Where did Gandhiji get his first case?
Whilst in Bombay I began on the one hand, my study of Indian law, and on the other, my experiments in dietetics, in which Virchand Gandhi, a friend, joined me. My brother, for his part, was trying his best to get me briefs.
Why was Gandhi allowed to become a lawyer?
The naked purpose of providing young Gandhi a legal education was to guarantee an income for the family. It is not surprising, then, that when Gandhi was asked in 1891 why he had come to England to study the law, his forthright reply was “ambition.”
What did Gandhi say to the lawyers?
“The duty of a lawyer is always to place before the judges, and to help them to arrive at, the truth, never to prove the guilty as innocent.”
How much time Gandhi infatuation with his change lasted?
This infatuation must have lasted about three months.
How Gandhi handled his first case?
A poor Mussalman’s land was confiscated in Porbandar. He approached me as the worthy son of a worthy father. His case appeared to be weak, but I consented to draft a memorial for him, the cost of printing to be borne by him. I drafted it and read it out to friends.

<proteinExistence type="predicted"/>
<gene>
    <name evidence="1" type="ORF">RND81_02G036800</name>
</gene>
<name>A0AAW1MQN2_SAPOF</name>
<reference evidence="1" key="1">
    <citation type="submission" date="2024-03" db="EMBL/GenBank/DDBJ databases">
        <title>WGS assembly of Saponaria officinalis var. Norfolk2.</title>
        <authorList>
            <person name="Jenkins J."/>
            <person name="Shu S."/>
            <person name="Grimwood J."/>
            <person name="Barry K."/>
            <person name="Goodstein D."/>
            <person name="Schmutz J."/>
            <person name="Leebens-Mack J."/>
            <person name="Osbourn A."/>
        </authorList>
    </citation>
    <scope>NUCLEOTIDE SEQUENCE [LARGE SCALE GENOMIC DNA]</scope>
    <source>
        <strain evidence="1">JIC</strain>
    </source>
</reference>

Was the annual income of Gandhi as a lawyer?
The annual income of Gandhi as a lawyer was rs.
Later on, he became a freedom fighter for his country and did a lot of amazing things for them.
Who invited him to South Africa to fight a case and be there for years?
Answer: Mohandas Karamchand Gandhi was born to a Hindu family on 2nd October 1869, in Porbandar, Gujarat, India. He was the last child of Karamchand Gandhi, his father and his father’s fourth wife Putlibai.
What made a deep impression on Gandhi mind?
Answer: Gandhi read the Gita for the first time in England, i.e. Sir Edwin Arnold’s “The song Celestial”, and it made a deep impression on his mind and Gandhi regarded the Gita par excellence for the knowledge of Truth and it afforded him invaluable help in his moments of gloom.
What according to Gandhi would be the real relief for the peasants?
Ans: Gandhi chided the lawyers for collecting big fee from the poor sharecroppers. He thought that taking such cases to the court did little good to the crushed and fear-stricken peasants. The relief for them, according to Gandhi, was to be free from fear.
What did Gandhi say about law courts?
They told about their cases and the size of fee. Gandhi chided them for collecting big fees from the share-croppers. He advised them to stop going to the law courts. He pointed out that the peasants were poor and fear-stricken.
Why did Gandhi feel that it was useless for the peasants to go to law courts?
(a) Gandhiji believed that the peasants were crushed and fear-stricken. He felt that taking the Champaran case to the court was useless as the actual relief for the peasants would come when they become free from fear.